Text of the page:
Overview

Distribution

National Distribution

United States

Origin: Native

Regularity: Regularly occurring

Currently: Present

Confidence: Confident

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Localities documented in Tropicos sources

Befaria racemosa Vent.:
United States (North America)

Note: This information is based on publications available through Tropicos and may not represent the entire distribution. Tropicos does not categorize distributions as native or non-native.
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Localities documented in Tropicos sources

Bejaria racemosa Vent.:
United States (North America)

Note: This information is based on publications available through Tropicos and may not represent the entire distribution. Tropicos does not categorize distributions as native or non-native.
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© Missouri Botanical Garden, 4344 Shaw Boulevard, St. Louis, MO 63110 USA

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Global Range: Regional endemic- Atlantic Coastal plain of Florida and Georgia only.

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Ecology

Habitat

Comments: Pine flatwoods and scrub (Florida).

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Population Biology

Number of Occurrences

Note: For many non-migratory species, occurrences are roughly equivalent to populations.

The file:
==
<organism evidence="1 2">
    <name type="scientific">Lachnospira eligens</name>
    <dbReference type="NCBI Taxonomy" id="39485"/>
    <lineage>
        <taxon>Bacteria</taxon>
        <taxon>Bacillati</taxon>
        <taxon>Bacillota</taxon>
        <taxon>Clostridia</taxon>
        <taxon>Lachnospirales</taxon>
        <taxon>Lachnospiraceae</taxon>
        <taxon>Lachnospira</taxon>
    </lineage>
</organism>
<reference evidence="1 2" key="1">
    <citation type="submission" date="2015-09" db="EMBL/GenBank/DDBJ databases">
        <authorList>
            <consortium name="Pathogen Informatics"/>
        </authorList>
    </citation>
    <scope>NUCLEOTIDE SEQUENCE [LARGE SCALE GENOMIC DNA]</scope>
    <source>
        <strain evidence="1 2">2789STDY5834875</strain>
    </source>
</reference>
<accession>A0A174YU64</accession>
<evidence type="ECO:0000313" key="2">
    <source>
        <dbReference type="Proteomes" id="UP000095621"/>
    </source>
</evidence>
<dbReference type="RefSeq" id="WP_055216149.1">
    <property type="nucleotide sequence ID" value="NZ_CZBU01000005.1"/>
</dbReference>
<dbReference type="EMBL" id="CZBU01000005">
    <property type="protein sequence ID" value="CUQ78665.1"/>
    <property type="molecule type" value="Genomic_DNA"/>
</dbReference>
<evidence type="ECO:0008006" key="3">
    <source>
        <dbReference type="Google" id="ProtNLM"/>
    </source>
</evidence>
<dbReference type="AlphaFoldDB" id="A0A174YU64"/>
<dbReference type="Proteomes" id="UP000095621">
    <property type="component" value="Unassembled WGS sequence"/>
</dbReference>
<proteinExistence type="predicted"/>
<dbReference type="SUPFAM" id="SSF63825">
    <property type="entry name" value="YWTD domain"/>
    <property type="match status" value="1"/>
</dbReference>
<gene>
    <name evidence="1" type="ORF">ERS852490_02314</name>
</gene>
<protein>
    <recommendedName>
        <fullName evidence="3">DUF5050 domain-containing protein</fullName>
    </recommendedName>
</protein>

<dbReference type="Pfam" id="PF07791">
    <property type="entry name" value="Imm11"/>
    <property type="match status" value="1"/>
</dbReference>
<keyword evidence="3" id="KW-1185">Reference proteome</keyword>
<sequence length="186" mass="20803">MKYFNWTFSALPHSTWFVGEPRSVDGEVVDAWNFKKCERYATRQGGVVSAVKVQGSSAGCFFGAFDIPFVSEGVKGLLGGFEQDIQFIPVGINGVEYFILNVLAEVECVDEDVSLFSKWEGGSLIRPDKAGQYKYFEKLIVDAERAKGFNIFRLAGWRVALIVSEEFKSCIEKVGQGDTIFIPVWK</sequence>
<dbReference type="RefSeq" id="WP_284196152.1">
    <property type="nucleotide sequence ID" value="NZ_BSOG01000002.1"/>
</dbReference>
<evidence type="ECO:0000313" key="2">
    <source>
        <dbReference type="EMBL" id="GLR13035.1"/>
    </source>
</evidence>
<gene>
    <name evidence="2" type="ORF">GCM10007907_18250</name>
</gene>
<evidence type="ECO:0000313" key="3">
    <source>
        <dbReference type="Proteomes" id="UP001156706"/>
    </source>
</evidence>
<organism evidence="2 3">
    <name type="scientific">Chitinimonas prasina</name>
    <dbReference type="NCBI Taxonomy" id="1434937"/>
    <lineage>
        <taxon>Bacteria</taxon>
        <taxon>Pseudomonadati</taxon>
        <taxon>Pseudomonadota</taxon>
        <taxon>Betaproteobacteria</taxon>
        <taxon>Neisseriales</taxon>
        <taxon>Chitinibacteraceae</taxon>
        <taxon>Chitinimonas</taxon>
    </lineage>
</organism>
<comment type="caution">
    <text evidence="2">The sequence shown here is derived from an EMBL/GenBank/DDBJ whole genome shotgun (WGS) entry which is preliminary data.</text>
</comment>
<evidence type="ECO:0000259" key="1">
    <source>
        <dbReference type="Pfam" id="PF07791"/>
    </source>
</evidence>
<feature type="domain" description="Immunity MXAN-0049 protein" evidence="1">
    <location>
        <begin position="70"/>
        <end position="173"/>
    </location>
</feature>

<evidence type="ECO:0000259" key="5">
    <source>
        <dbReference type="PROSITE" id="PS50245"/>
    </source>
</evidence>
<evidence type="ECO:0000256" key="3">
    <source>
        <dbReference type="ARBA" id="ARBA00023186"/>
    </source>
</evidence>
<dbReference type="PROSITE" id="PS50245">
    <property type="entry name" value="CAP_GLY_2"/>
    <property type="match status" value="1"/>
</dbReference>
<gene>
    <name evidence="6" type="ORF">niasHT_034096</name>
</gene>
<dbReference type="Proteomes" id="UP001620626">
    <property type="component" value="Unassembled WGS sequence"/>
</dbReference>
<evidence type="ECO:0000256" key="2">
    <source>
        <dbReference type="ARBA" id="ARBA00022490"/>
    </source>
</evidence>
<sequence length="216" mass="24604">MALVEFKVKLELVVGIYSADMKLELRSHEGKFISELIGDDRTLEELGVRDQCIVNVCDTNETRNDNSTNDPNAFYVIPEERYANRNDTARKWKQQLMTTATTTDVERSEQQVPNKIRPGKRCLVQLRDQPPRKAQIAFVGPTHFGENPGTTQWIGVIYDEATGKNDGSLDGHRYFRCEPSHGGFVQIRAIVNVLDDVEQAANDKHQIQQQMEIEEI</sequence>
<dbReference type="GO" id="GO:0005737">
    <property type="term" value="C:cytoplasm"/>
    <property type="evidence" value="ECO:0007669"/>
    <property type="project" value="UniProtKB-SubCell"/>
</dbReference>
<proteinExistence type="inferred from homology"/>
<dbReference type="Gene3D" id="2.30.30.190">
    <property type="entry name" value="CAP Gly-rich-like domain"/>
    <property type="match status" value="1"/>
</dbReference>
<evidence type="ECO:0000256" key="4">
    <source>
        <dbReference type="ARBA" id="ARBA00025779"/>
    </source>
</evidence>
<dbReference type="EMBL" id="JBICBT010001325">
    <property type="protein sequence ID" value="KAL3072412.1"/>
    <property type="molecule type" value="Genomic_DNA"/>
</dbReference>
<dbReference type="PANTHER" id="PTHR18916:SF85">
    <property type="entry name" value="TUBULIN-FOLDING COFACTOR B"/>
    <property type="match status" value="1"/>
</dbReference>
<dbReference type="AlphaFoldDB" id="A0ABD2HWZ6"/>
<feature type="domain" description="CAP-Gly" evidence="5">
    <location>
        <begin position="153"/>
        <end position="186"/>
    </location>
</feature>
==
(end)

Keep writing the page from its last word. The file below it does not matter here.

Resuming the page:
Estimated Number of Occurrences: 21 - 80

Comments: Wunderlin (central FL) describes as "common throughout" but is not common in Georgia or in panhandle Florida.

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Molecular Biology and Genetics

Molecular Biology

Barcode data: Bejaria racemosa

The following is a representative barcode sequence, the centroid of all available sequences for this species.


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Statistics of barcoding coverage: Bejaria racemosa

Barcode of Life Data Systems (BOLDS) Stats
Public Records: 3
Specimens with Barcodes: 3
Species With Barcodes: 1
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Conservation

Conservation Status

National NatureServe Conservation Status

United States

Rounded National Status Rank: N3 - Vulnerable

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NatureServe Conservation Status

Rounded Global Status Rank: G3 - Vulnerable

Reasons: Restricted range, number of EOs not really known, but is not common in Georgia (S3) or Florida.

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Wikipedia

Bejaria racemosa

Bejaria racemosa, commonly known as Tarflower, is a woody shrub with a fragrant flower found in the southeastern US states of Florida, Georgia, and Alabama. It grows on flatlands in groups. Insects become trapped on its flowers due to the sticky secretions found there.[1]

References


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